What are pixels? And a few more things every blogger should know before creating images for the web! This will help your blog design look professional, and totally SMASHING!
I’m going to introduce you to a few “image” terms here and explain how they apply to you and your blog. In later posts in this series, I will go more into the actualities of creating these images, but meanwhile I want you to have the background and foundation that will help these images look great.
What are Pixels?
Pixels – the little ‘dots’ that make up an image. Look at the cover image of this post, for example. It’s made up of enlarged pixels. When you have many of those in a tiny space, it makes up a high quality image.
Pixelated – I’m not sure if that’s an actual word, but it’s a term you might hear. It means that you can actually see the pixels on an image, meaning that the quality is too low. On a high quality image, you will not be able to see pixels.
Dpi (or ppi) – Stands for “dots per inch” or “pixels per inch. This is also known as your image resolution, or image quality. It’s what determines how many pixels you have in an inch of your photo.
Other image terms you should know:
Raster – A raster image is the kind of image that is made up of pixels. Most highly detailed images are raster, including photos.
Vector – an image that is not made up of pixels, rather of paths and fill. Unless you’re “drawing” images from scratch in a program such as Illustrator, you do not need to worry about understanding that concept.
Lossy vs Lossless – a Raster image is lossy. That means that if you just add pixels to make it larger, it will lose quality. A lossless image, or a vector, will not lose quality (but doesn’t have as much detail to begin with).
Jpeg – an image with the .jpg file extension. This is a raster image, that can not have a transparent background. This means that if your image (such as a logo, for example) has an odd shape, it will be framed by a visible rectangle in the background color.
Portable Network Graphics – better known by the file extension .png is another raster image type, but is the most lossless of its kind (it loses the least quality when you save a vector image into this format). It also can have a transparent background, meaning that if your image is an odd shape, it the rectangle surrounding it will be invisible.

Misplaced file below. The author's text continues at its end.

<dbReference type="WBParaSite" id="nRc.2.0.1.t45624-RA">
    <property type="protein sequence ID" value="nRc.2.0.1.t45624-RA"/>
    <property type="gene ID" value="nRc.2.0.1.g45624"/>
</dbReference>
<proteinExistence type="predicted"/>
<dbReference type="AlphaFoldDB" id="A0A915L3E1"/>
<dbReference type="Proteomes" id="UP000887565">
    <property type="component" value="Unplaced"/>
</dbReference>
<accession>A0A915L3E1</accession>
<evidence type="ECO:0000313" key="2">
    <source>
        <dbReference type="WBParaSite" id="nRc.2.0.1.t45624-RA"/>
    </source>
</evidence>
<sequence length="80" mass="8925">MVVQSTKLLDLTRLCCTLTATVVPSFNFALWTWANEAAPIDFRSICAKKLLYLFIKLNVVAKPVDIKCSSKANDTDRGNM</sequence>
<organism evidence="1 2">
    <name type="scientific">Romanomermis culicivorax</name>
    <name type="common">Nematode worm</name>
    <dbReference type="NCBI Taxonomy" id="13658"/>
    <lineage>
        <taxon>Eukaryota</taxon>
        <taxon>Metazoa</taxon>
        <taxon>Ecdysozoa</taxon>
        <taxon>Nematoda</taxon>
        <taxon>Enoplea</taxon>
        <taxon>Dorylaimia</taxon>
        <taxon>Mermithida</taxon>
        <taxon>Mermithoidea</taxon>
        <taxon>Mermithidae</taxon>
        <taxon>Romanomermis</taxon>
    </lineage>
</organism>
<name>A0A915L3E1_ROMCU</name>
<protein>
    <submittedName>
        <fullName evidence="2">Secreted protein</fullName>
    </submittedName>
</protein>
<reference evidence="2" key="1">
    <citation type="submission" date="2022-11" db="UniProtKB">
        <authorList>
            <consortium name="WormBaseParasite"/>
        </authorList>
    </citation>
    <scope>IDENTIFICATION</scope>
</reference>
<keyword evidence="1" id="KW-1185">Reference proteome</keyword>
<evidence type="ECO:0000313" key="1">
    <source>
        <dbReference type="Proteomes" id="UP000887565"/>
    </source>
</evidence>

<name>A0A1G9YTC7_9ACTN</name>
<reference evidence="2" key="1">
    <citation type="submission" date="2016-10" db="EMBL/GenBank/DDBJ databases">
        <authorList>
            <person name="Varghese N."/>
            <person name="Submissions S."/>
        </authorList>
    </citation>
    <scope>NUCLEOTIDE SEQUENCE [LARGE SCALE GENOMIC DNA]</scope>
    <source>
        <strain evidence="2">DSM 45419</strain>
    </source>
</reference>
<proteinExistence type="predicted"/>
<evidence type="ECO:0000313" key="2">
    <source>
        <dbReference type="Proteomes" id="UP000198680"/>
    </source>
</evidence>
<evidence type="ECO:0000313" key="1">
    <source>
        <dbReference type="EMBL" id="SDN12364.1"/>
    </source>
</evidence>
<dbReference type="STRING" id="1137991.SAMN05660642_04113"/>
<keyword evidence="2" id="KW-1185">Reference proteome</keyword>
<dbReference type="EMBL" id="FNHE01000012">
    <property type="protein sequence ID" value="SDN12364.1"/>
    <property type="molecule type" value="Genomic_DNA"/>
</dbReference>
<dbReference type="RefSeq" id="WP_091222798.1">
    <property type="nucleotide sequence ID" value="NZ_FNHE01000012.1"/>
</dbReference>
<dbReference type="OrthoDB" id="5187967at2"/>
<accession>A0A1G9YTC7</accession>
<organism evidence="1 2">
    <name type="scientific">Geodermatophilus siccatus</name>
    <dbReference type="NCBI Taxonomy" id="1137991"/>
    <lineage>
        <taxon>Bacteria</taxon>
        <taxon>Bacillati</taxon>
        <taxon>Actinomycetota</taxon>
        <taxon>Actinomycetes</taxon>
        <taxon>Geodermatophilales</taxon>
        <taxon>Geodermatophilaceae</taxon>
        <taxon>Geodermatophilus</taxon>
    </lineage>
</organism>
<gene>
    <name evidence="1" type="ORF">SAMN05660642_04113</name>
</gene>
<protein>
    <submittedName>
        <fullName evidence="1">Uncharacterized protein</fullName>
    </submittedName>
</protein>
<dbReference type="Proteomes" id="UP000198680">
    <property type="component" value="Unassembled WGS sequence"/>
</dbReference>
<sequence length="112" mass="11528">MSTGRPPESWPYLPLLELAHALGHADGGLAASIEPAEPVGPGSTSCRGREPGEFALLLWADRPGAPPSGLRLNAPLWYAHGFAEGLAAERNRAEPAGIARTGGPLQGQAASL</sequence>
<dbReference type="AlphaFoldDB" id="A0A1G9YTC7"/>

RGB vs CMYK – The many colors you have on your picture is made up of only a few colors in different combinations. The screen uses RGB (red, green, and blue) colors and printers use CMYK (cyan, magenta, yellow, and black).
How this applies to your blog:
- When you create an image and when you upload it on your blog, it is important to be aware of the correct pixel sizes. In next week’s post, I will create a resource that will guide you toward the ideal size for each type of share, and each type of post and element.
- When resizing an image to a larger size you will lose quality. If your image pixel size is to small, you should either find a different image to use, or be creative. Adding an effect (that fits the photo) might help, or including that photo in a larger frame. It also means that once you’ve made a photo smaller, you will not be able to change your mind and enlarge it.
- Images for printables should be made at 300 dpi which is print quality. Images for web elements, such as the header, or blog post graphics should be made at 72 dpi, which is web quality.
- Make sure your logo or anything else that you want to stand out on a separate background is saved as a .png with a transparent background.
- Printables must be made in CMYK color mode and web images in RGB. This is crucial as otherwise the colors will look funny. This means that if you are offering a printable, you should make it in CMYK color. Then, in your photo editing program, change it to RGB color so you can offer your readers a realistic preview with unaltered colors.
I hope this has helped you! If you haven’t yet, you can catch up on my blog design series here.